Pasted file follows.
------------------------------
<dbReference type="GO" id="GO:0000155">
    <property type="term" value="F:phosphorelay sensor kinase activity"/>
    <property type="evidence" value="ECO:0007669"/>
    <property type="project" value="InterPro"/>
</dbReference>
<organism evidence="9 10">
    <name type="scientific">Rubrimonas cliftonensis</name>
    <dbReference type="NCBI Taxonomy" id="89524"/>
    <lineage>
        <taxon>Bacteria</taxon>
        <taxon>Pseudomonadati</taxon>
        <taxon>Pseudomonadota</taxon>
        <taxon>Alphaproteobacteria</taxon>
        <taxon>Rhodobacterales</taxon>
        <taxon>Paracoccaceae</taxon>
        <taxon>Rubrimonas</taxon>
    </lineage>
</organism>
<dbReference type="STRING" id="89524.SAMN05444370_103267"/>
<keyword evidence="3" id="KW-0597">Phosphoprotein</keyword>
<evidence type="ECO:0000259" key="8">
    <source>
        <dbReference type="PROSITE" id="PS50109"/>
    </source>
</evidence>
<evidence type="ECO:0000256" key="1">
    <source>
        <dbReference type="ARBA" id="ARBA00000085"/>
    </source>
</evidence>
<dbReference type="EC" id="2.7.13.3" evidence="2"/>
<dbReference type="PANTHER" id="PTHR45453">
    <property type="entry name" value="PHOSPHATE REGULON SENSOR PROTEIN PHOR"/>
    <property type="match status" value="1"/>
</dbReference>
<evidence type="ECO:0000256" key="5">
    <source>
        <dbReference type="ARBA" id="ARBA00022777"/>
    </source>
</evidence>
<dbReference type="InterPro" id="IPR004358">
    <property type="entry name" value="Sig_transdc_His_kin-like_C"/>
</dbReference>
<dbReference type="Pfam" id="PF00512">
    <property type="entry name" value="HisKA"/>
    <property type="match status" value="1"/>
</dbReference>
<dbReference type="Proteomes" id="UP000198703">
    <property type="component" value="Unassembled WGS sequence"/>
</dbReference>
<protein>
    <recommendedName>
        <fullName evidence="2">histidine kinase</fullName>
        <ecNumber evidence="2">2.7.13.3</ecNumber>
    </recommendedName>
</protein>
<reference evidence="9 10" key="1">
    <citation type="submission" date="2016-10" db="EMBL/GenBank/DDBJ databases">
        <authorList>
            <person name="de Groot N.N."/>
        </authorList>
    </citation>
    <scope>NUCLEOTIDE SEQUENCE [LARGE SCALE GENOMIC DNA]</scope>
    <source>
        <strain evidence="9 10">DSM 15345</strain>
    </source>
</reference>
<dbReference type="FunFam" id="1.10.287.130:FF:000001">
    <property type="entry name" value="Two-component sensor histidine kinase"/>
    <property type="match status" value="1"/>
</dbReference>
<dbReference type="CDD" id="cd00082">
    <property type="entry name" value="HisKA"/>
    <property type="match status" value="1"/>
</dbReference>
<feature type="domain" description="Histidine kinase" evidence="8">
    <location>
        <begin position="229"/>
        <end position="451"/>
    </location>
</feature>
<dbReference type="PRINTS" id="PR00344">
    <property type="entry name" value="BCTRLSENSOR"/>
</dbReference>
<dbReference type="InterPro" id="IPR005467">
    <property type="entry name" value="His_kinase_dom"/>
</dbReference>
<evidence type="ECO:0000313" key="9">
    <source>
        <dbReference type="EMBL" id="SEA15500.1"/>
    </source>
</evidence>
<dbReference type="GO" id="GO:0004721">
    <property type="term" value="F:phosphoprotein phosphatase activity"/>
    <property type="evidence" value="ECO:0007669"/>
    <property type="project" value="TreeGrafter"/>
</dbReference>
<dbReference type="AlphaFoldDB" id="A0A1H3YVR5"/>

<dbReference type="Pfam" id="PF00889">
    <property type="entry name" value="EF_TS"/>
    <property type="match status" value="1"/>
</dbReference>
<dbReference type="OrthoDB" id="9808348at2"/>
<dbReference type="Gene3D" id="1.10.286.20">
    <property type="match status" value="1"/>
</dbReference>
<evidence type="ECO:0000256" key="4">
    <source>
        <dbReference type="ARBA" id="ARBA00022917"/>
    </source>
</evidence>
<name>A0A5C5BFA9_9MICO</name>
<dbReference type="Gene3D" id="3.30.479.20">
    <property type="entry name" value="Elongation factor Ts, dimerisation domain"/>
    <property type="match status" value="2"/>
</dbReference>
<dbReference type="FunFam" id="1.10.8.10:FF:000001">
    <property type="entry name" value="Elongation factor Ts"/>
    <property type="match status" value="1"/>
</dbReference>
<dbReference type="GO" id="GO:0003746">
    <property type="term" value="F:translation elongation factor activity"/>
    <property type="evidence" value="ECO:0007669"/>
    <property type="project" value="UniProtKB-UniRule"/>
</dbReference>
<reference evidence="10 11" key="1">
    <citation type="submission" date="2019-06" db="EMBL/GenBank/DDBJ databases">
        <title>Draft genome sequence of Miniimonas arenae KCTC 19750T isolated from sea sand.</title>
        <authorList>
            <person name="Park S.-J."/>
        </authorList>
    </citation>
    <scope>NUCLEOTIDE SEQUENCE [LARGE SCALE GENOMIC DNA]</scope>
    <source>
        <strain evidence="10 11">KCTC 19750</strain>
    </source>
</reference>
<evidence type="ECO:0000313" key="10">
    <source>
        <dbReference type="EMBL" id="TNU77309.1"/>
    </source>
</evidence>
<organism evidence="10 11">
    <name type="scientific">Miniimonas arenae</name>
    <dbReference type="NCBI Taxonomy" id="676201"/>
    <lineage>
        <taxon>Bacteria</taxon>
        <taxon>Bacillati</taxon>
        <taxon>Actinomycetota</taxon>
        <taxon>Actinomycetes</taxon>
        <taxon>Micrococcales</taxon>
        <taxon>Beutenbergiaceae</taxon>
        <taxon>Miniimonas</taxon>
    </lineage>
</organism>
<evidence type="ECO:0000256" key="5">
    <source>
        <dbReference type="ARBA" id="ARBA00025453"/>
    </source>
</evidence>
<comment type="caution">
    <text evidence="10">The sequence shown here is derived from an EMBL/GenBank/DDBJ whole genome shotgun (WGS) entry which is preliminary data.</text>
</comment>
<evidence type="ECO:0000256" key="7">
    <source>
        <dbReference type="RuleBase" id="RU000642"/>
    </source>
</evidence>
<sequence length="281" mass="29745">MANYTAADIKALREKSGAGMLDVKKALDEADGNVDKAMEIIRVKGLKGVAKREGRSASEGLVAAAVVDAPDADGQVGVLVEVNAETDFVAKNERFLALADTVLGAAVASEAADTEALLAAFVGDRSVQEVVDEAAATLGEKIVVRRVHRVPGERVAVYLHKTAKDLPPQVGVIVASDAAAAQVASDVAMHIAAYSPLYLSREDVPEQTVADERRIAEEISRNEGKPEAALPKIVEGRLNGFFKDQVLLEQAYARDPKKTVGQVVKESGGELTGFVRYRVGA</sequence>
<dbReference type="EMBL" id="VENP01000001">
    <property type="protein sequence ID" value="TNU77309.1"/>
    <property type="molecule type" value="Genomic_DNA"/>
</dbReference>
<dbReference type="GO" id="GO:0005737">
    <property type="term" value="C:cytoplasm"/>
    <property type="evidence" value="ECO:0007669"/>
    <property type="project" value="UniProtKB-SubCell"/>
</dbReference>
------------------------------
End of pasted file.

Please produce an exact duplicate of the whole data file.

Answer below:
<dbReference type="GO" id="GO:0000155">
    <property type="term" value="F:phosphorelay sensor kinase activity"/>
    <property type="evidence" value="ECO:0007669"/>
    <property type="project" value="InterPro"/>
</dbReference>
<organism evidence="9 10">
    <name type="scientific">Rubrimonas cliftonensis</name>
    <dbReference type="NCBI Taxonomy" id="89524"/>
    <lineage>
        <taxon>Bacteria</taxon>
        <taxon>Pseudomonadati</taxon>
        <taxon>Pseudomonadota</taxon>
        <taxon>Alphaproteobacteria</taxon>
        <taxon>Rhodobacterales</taxon>
        <taxon>Paracoccaceae</taxon>
        <taxon>Rubrimonas</taxon>
    </lineage>
</organism>
<dbReference type="STRING" id="89524.SAMN05444370_103267"/>
<keyword evidence="3" id="KW-0597">Phosphoprotein</keyword>
<evidence type="ECO:0000259" key="8">
    <source>
        <dbReference type="PROSITE" id="PS50109"/>
    </source>
</evidence>
<evidence type="ECO:0000256" key="1">
    <source>
        <dbReference type="ARBA" id="ARBA00000085"/>
    </source>
</evidence>
<dbReference type="EC" id="2.7.13.3" evidence="2"/>
<dbReference type="PANTHER" id="PTHR45453">
    <property type="entry name" value="PHOSPHATE REGULON SENSOR PROTEIN PHOR"/>
    <property type="match status" value="1"/>
</dbReference>
<evidence type="ECO:0000256" key="5">
    <source>
        <dbReference type="ARBA" id="ARBA00022777"/>
    </source>
</evidence>
<dbReference type="InterPro" id="IPR004358">
    <property type="entry name" value="Sig_transdc_His_kin-like_C"/>
</dbReference>
<dbReference type="Pfam" id="PF00512">
    <property type="entry name" value="HisKA"/>
    <property type="match status" value="1"/>
</dbReference>
<dbReference type="Proteomes" id="UP000198703">
    <property type="component" value="Unassembled WGS sequence"/>
</dbReference>
<protein>
    <recommendedName>
        <fullName evidence="2">histidine kinase</fullName>
        <ecNumber evidence="2">2.7.13.3</ecNumber>
    </recommendedName>
</protein>
<reference evidence="9 10" key="1">
    <citation type="submission" date="2016-10" db="EMBL/GenBank/DDBJ databases">
        <authorList>
            <person name="de Groot N.N."/>
        </authorList>
    </citation>
    <scope>NUCLEOTIDE SEQUENCE [LARGE SCALE GENOMIC DNA]</scope>
    <source>
        <strain evidence="9 10">DSM 15345</strain>
    </source>
</reference>
<dbReference type="FunFam" id="1.10.287.130:FF:000001">
    <property type="entry name" value="Two-component sensor histidine kinase"/>
    <property type="match status" value="1"/>
</dbReference>
<dbReference type="CDD" id="cd00082">
    <property type="entry name" value="HisKA"/>
    <property type="match status" value="1"/>
</dbReference>
<feature type="domain" description="Histidine kinase" evidence="8">
    <location>
        <begin position="229"/>
        <end position="451"/>
    </location>
</feature>
<dbReference type="PRINTS" id="PR00344">
    <property type="entry name" value="BCTRLSENSOR"/>
</dbReference>
<dbReference type="InterPro" id="IPR005467">
    <property type="entry name" value="His_kinase_dom"/>
</dbReference>
<evidence type="ECO:0000313" key="9">
    <source>
        <dbReference type="EMBL" id="SEA15500.1"/>
    </source>
</evidence>
<dbReference type="GO" id="GO:0004721">
    <property type="term" value="F:phosphoprotein phosphatase activity"/>
    <property type="evidence" value="ECO:0007669"/>
    <property type="project" value="TreeGrafter"/>
</dbReference>
<dbReference type="AlphaFoldDB" id="A0A1H3YVR5"/>

<dbReference type="Pfam" id="PF00889">
    <property type="entry name" value="EF_TS"/>
    <property type="match status" value="1"/>
</dbReference>
<dbReference type="OrthoDB" id="9808348at2"/>
<dbReference type="Gene3D" id="1.10.286.20">
    <property type="match status" value="1"/>
</dbReference>
<evidence type="ECO:0000256" key="4">
    <source>
        <dbReference type="ARBA" id="ARBA00022917"/>
    </source>
</evidence>
<name>A0A5C5BFA9_9MICO</name>
<dbReference type="Gene3D" id="3.30.479.20">
    <property type="entry name" value="Elongation factor Ts, dimerisation domain"/>
    <property type="match status" value="2"/>
</dbReference>
<dbReference type="FunFam" id="1.10.8.10:FF:000001">
    <property type="entry name" value="Elongation factor Ts"/>
    <property type="match status" value="1"/>
</dbReference>
<dbReference type="GO" id="GO:0003746">
    <property type="term" value="F:translation elongation factor activity"/>
    <property type="evidence" value="ECO:0007669"/>
    <property type="project" value="UniProtKB-UniRule"/>
</dbReference>
<reference evidence="10 11" key="1">
    <citation type="submission" date="2019-06" db="EMBL/GenBank/DDBJ databases">
        <title>Draft genome sequence of Miniimonas arenae KCTC 19750T isolated from sea sand.</title>
        <authorList>
            <person name="Park S.-J."/>
        </authorList>
    </citation>
    <scope>NUCLEOTIDE SEQUENCE [LARGE SCALE GENOMIC DNA]</scope>
    <source>
        <strain evidence="10 11">KCTC 19750</strain>
    </source>
</reference>
<evidence type="ECO:0000313" key="10">
    <source>
        <dbReference type="EMBL" id="TNU77309.1"/>
    </source>
</evidence>
<organism evidence="10 11">
    <name type="scientific">Miniimonas arenae</name>
    <dbReference type="NCBI Taxonomy" id="676201"/>
    <lineage>
        <taxon>Bacteria</taxon>
        <taxon>Bacillati</taxon>
        <taxon>Actinomycetota</taxon>
        <taxon>Actinomycetes</taxon>
        <taxon>Micrococcales</taxon>
        <taxon>Beutenbergiaceae</taxon>
        <taxon>Miniimonas</taxon>
    </lineage>
</organism>
<evidence type="ECO:0000256" key="5">
    <source>
        <dbReference type="ARBA" id="ARBA00025453"/>
    </source>
</evidence>
<comment type="caution">
    <text evidence="10">The sequence shown here is derived from an EMBL/GenBank/DDBJ whole genome shotgun (WGS) entry which is preliminary data.</text>
</comment>
<evidence type="ECO:0000256" key="7">
    <source>
        <dbReference type="RuleBase" id="RU000642"/>
    </source>
</evidence>
<sequence length="281" mass="29745">MANYTAADIKALREKSGAGMLDVKKALDEADGNVDKAMEIIRVKGLKGVAKREGRSASEGLVAAAVVDAPDADGQVGVLVEVNAETDFVAKNERFLALADTVLGAAVASEAADTEALLAAFVGDRSVQEVVDEAAATLGEKIVVRRVHRVPGERVAVYLHKTAKDLPPQVGVIVASDAAAAQVASDVAMHIAAYSPLYLSREDVPEQTVADERRIAEEISRNEGKPEAALPKIVEGRLNGFFKDQVLLEQAYARDPKKTVGQVVKESGGELTGFVRYRVGA</sequence>
<dbReference type="EMBL" id="VENP01000001">
    <property type="protein sequence ID" value="TNU77309.1"/>
    <property type="molecule type" value="Genomic_DNA"/>
</dbReference>
<dbReference type="GO" id="GO:0005737">
    <property type="term" value="C:cytoplasm"/>
    <property type="evidence" value="ECO:0007669"/>
    <property type="project" value="UniProtKB-SubCell"/>
</dbReference>